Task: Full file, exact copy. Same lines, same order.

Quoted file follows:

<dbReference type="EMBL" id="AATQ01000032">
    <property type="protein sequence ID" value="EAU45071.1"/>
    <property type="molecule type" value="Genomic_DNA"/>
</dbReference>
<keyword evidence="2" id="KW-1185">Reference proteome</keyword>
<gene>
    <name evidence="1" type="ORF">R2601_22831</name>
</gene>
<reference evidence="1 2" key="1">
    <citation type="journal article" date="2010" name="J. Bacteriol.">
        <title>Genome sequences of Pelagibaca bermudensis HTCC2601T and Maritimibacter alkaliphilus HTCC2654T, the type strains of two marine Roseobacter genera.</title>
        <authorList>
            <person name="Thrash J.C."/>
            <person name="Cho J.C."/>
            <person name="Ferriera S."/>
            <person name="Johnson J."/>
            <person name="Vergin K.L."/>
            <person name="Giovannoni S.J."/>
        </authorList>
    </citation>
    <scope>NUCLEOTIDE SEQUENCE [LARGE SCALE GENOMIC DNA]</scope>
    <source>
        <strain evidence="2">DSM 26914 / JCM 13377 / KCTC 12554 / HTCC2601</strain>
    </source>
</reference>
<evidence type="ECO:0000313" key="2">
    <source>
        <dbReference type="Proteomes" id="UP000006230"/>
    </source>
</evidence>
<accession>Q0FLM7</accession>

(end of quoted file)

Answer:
<dbReference type="EMBL" id="AATQ01000032">
    <property type="protein sequence ID" value="EAU45071.1"/>
    <property type="molecule type" value="Genomic_DNA"/>
</dbReference>
<keyword evidence="2" id="KW-1185">Reference proteome</keyword>
<gene>
    <name evidence="1" type="ORF">R2601_22831</name>
</gene>
<reference evidence="1 2" key="1">
    <citation type="journal article" date="2010" name="J. Bacteriol.">
        <title>Genome sequences of Pelagibaca bermudensis HTCC2601T and Maritimibacter alkaliphilus HTCC2654T, the type strains of two marine Roseobacter genera.</title>
        <authorList>
            <person name="Thrash J.C."/>
            <person name="Cho J.C."/>
            <person name="Ferriera S."/>
            <person name="Johnson J."/>
            <person name="Vergin K.L."/>
            <person name="Giovannoni S.J."/>
        </authorList>
    </citation>
    <scope>NUCLEOTIDE SEQUENCE [LARGE SCALE GENOMIC DNA]</scope>
    <source>
        <strain evidence="2">DSM 26914 / JCM 13377 / KCTC 12554 / HTCC2601</strain>
    </source>
</reference>
<evidence type="ECO:0000313" key="2">
    <source>
        <dbReference type="Proteomes" id="UP000006230"/>
    </source>
</evidence>
<accession>Q0FLM7</accession>